A Life of Fiction X

For those of you new to this WordPress site, this site is about me and my writing – and a little about my role-playing, as well. It gives readers a chance to sample my work before purchasing it on the Kindle store; and gives me the chance to say a little about the genesis of each novel, or about the process of writing in general.

Different Methods: Throughout the years during which I have attempted to be an author I have employed different methods of working. Some were simply for literary effects; other methods changed due to a change in the technology at my disposal.

I began writing a long time ago, on pads of bound A4 paper, the sort where you used to be able to buy 200 sheets for next to nothing. I wrote longhand, and sequentially, in the years before I had anything as advanced as a typewriter. I wrote the entirety of The Absinthe Club like that, and around two thirds of its sequel, The Assassination Codex. I did bits and pieces for other early attempts, as well, some of them projects which remain unfinished to this day (such as Amongst Us).

A friend of mine – hello Jon! – gave me a typewriter, after I had laboured for years with my trusty biro. This was my first new piece of technology. I now had technology available in the late Victorian era.

I used the typewriter to do the second draft of The Absinthe Club. It proceeded extremely slowly, as typing is a skill which I have never mastered. There was much swearing and use of Tippex. But, eventually, the second draft of that novel was complete.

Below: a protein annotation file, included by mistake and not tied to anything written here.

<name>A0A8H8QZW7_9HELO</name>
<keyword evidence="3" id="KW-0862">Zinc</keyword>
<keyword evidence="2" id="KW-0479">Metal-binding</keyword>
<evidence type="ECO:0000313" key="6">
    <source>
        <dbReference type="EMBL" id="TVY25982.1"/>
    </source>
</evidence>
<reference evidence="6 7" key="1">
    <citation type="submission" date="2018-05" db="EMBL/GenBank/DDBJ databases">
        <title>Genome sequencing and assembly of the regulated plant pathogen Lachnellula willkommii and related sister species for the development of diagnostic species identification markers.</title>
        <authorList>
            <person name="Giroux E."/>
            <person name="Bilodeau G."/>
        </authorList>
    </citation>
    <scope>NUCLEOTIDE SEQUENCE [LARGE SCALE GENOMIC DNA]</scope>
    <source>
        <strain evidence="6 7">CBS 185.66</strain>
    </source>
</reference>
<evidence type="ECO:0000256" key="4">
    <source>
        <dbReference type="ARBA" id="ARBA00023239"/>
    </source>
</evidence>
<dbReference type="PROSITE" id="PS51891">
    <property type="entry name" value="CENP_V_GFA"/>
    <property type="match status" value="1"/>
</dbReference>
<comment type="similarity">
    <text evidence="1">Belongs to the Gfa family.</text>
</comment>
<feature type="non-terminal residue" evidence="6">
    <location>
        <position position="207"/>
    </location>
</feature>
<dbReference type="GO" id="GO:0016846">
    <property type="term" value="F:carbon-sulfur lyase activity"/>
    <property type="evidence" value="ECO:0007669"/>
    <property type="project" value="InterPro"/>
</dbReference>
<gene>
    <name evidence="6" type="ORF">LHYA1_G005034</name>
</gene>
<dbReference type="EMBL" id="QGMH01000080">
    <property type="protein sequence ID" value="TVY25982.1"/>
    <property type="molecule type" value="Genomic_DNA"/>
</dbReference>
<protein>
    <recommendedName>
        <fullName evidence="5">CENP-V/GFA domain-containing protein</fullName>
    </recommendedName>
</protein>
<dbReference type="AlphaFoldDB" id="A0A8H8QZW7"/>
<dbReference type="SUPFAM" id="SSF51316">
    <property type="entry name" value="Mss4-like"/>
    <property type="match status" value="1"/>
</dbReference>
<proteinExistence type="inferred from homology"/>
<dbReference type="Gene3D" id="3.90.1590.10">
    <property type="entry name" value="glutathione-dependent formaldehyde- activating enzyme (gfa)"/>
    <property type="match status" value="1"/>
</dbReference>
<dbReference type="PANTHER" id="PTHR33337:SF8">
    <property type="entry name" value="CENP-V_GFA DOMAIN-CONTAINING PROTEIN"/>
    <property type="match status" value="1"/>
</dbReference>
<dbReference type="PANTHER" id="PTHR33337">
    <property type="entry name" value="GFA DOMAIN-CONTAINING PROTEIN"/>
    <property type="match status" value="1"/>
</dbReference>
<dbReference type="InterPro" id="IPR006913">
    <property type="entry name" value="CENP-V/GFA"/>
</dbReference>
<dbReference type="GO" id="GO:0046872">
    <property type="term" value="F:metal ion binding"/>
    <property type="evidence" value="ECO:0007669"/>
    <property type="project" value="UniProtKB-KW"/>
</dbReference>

There was no way that I could ever have submitted a handwritten manuscript to a publisher, anyway, as my handwriting is far too poor. It has been described as being like a spider that has fallen into a pot of ink and then crawled across the page.

Eventually I invested in a computer. Then, once I got a printer, I would be able to duplicate material whenever I wanted to. I could begin submitting my work to publishers.

At first being in possession of a computer did not change the way in which I wrote. For years I would still write in the way in which books are read: I would finish Chapter One before doing Chapter Two before Chapter Three.

Eventually, though, I began to experiment with a less sequential way of working. I realised that if there was a section of a chapter which needed more work on it then I could simply leave it, for a while, and return to it at some other time, while continuing to work on some later chapter.

That is usually the way in which I work at the moment, working on separate chapters and then assembling them when they are complete.

I find that different methods of working produce slightly different results.

If I want a kind of ‘pulp’ feel, like those old black and white 1940s adventure serials, then writing sequentially is the best way in which to achieve that result. But for murder mysteries… Well, you need to work out the revelation of who the murderer is, and then work back from there. You have to plan the ending from the start.

I don’t think that I would like to ever dictate my words to some amanuensis, or have voice recognition software. I think that the end result would be inferior, as I need to see the words which I write down. The later novels of Henry James were dictated, and they have been criticised as not being his best work. So I think that, for now, pottering away on a computer is the method which I will retain.

In other matters, I have added the short story Warriors of the Wasteland.

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